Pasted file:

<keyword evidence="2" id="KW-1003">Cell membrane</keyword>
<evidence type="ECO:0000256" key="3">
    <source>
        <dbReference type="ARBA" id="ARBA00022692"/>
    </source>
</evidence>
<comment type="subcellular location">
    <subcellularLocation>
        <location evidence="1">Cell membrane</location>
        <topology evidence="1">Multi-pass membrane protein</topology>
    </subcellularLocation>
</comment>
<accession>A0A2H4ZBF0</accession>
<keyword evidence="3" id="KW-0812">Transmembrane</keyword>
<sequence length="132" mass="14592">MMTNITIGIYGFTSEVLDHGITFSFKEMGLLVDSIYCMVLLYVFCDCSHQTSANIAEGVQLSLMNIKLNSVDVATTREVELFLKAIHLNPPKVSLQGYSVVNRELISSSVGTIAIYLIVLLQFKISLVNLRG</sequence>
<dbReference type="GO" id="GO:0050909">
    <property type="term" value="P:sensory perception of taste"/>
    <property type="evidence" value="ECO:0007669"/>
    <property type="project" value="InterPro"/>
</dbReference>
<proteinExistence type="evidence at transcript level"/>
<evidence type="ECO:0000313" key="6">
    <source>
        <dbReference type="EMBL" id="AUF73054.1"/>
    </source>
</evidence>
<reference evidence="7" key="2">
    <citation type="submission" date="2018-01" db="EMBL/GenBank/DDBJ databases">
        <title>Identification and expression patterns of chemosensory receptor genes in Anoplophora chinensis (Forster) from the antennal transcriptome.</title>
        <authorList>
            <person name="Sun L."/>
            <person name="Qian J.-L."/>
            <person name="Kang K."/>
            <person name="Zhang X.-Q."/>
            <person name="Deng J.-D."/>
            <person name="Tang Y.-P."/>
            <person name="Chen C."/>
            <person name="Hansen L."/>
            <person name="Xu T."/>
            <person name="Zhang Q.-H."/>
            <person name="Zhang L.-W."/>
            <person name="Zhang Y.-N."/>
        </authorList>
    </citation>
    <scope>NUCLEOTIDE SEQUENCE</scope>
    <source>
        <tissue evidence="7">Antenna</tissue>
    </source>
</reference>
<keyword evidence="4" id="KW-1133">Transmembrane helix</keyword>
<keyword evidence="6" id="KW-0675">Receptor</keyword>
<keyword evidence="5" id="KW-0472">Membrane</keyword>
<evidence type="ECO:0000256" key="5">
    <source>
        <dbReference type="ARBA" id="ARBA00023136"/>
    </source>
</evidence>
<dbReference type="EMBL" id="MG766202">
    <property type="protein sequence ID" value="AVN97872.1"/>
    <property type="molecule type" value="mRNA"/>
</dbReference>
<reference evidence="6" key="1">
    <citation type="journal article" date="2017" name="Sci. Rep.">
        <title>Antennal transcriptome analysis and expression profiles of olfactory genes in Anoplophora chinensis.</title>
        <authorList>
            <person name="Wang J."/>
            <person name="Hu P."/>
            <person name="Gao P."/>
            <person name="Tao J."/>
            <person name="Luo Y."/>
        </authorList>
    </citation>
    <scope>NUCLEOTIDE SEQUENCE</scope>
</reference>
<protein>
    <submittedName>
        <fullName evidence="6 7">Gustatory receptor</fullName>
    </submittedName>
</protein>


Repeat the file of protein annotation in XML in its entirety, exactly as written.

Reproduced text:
<keyword evidence="2" id="KW-1003">Cell membrane</keyword>
<evidence type="ECO:0000256" key="3">
    <source>
        <dbReference type="ARBA" id="ARBA00022692"/>
    </source>
</evidence>
<comment type="subcellular location">
    <subcellularLocation>
        <location evidence="1">Cell membrane</location>
        <topology evidence="1">Multi-pass membrane protein</topology>
    </subcellularLocation>
</comment>
<accession>A0A2H4ZBF0</accession>
<keyword evidence="3" id="KW-0812">Transmembrane</keyword>
<sequence length="132" mass="14592">MMTNITIGIYGFTSEVLDHGITFSFKEMGLLVDSIYCMVLLYVFCDCSHQTSANIAEGVQLSLMNIKLNSVDVATTREVELFLKAIHLNPPKVSLQGYSVVNRELISSSVGTIAIYLIVLLQFKISLVNLRG</sequence>
<dbReference type="GO" id="GO:0050909">
    <property type="term" value="P:sensory perception of taste"/>
    <property type="evidence" value="ECO:0007669"/>
    <property type="project" value="InterPro"/>
</dbReference>
<proteinExistence type="evidence at transcript level"/>
<evidence type="ECO:0000313" key="6">
    <source>
        <dbReference type="EMBL" id="AUF73054.1"/>
    </source>
</evidence>
<reference evidence="7" key="2">
    <citation type="submission" date="2018-01" db="EMBL/GenBank/DDBJ databases">
        <title>Identification and expression patterns of chemosensory receptor genes in Anoplophora chinensis (Forster) from the antennal transcriptome.</title>
        <authorList>
            <person name="Sun L."/>
            <person name="Qian J.-L."/>
            <person name="Kang K."/>
            <person name="Zhang X.-Q."/>
            <person name="Deng J.-D."/>
            <person name="Tang Y.-P."/>
            <person name="Chen C."/>
            <person name="Hansen L."/>
            <person name="Xu T."/>
            <person name="Zhang Q.-H."/>
            <person name="Zhang L.-W."/>
            <person name="Zhang Y.-N."/>
        </authorList>
    </citation>
    <scope>NUCLEOTIDE SEQUENCE</scope>
    <source>
        <tissue evidence="7">Antenna</tissue>
    </source>
</reference>
<keyword evidence="4" id="KW-1133">Transmembrane helix</keyword>
<keyword evidence="6" id="KW-0675">Receptor</keyword>
<keyword evidence="5" id="KW-0472">Membrane</keyword>
<evidence type="ECO:0000256" key="5">
    <source>
        <dbReference type="ARBA" id="ARBA00023136"/>
    </source>
</evidence>
<dbReference type="EMBL" id="MG766202">
    <property type="protein sequence ID" value="AVN97872.1"/>
    <property type="molecule type" value="mRNA"/>
</dbReference>
<reference evidence="6" key="1">
    <citation type="journal article" date="2017" name="Sci. Rep.">
        <title>Antennal transcriptome analysis and expression profiles of olfactory genes in Anoplophora chinensis.</title>
        <authorList>
            <person name="Wang J."/>
            <person name="Hu P."/>
            <person name="Gao P."/>
            <person name="Tao J."/>
            <person name="Luo Y."/>
        </authorList>
    </citation>
    <scope>NUCLEOTIDE SEQUENCE</scope>
</reference>
<protein>
    <submittedName>
        <fullName evidence="6 7">Gustatory receptor</fullName>
    </submittedName>
</protein>